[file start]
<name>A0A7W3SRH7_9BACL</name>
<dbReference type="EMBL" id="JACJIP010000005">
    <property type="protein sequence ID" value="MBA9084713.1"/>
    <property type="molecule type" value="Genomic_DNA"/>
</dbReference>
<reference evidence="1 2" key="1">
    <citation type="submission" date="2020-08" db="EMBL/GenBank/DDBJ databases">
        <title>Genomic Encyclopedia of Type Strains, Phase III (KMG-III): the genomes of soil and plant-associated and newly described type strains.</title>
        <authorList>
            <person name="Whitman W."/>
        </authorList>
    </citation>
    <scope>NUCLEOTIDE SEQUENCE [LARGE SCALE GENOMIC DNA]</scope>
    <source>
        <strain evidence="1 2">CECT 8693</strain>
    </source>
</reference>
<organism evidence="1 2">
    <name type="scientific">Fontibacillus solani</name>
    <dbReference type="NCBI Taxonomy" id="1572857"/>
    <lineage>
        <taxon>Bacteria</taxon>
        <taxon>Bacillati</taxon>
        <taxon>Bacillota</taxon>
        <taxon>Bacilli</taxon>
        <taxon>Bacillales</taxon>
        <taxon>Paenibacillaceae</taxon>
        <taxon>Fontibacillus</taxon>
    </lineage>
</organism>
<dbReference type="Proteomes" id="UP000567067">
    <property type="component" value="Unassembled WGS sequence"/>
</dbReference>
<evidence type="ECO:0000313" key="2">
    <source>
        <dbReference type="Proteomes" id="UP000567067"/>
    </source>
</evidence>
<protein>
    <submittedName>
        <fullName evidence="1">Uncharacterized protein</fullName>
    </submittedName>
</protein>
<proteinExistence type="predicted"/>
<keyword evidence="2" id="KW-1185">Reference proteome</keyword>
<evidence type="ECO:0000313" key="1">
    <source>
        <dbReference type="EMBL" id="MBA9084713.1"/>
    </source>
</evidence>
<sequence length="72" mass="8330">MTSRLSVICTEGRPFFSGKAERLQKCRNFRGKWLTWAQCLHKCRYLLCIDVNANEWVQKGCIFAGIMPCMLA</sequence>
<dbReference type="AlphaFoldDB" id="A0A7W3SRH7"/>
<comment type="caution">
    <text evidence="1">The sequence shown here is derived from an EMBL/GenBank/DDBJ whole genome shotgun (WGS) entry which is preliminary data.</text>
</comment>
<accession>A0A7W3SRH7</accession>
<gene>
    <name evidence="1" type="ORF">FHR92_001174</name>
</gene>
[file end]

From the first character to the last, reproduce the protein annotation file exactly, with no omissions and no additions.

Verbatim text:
<name>A0A7W3SRH7_9BACL</name>
<dbReference type="EMBL" id="JACJIP010000005">
    <property type="protein sequence ID" value="MBA9084713.1"/>
    <property type="molecule type" value="Genomic_DNA"/>
</dbReference>
<reference evidence="1 2" key="1">
    <citation type="submission" date="2020-08" db="EMBL/GenBank/DDBJ databases">
        <title>Genomic Encyclopedia of Type Strains, Phase III (KMG-III): the genomes of soil and plant-associated and newly described type strains.</title>
        <authorList>
            <person name="Whitman W."/>
        </authorList>
    </citation>
    <scope>NUCLEOTIDE SEQUENCE [LARGE SCALE GENOMIC DNA]</scope>
    <source>
        <strain evidence="1 2">CECT 8693</strain>
    </source>
</reference>
<organism evidence="1 2">
    <name type="scientific">Fontibacillus solani</name>
    <dbReference type="NCBI Taxonomy" id="1572857"/>
    <lineage>
        <taxon>Bacteria</taxon>
        <taxon>Bacillati</taxon>
        <taxon>Bacillota</taxon>
        <taxon>Bacilli</taxon>
        <taxon>Bacillales</taxon>
        <taxon>Paenibacillaceae</taxon>
        <taxon>Fontibacillus</taxon>
    </lineage>
</organism>
<dbReference type="Proteomes" id="UP000567067">
    <property type="component" value="Unassembled WGS sequence"/>
</dbReference>
<evidence type="ECO:0000313" key="2">
    <source>
        <dbReference type="Proteomes" id="UP000567067"/>
    </source>
</evidence>
<protein>
    <submittedName>
        <fullName evidence="1">Uncharacterized protein</fullName>
    </submittedName>
</protein>
<proteinExistence type="predicted"/>
<keyword evidence="2" id="KW-1185">Reference proteome</keyword>
<evidence type="ECO:0000313" key="1">
    <source>
        <dbReference type="EMBL" id="MBA9084713.1"/>
    </source>
</evidence>
<sequence length="72" mass="8330">MTSRLSVICTEGRPFFSGKAERLQKCRNFRGKWLTWAQCLHKCRYLLCIDVNANEWVQKGCIFAGIMPCMLA</sequence>
<dbReference type="AlphaFoldDB" id="A0A7W3SRH7"/>
<comment type="caution">
    <text evidence="1">The sequence shown here is derived from an EMBL/GenBank/DDBJ whole genome shotgun (WGS) entry which is preliminary data.</text>
</comment>
<accession>A0A7W3SRH7</accession>
<gene>
    <name evidence="1" type="ORF">FHR92_001174</name>
</gene>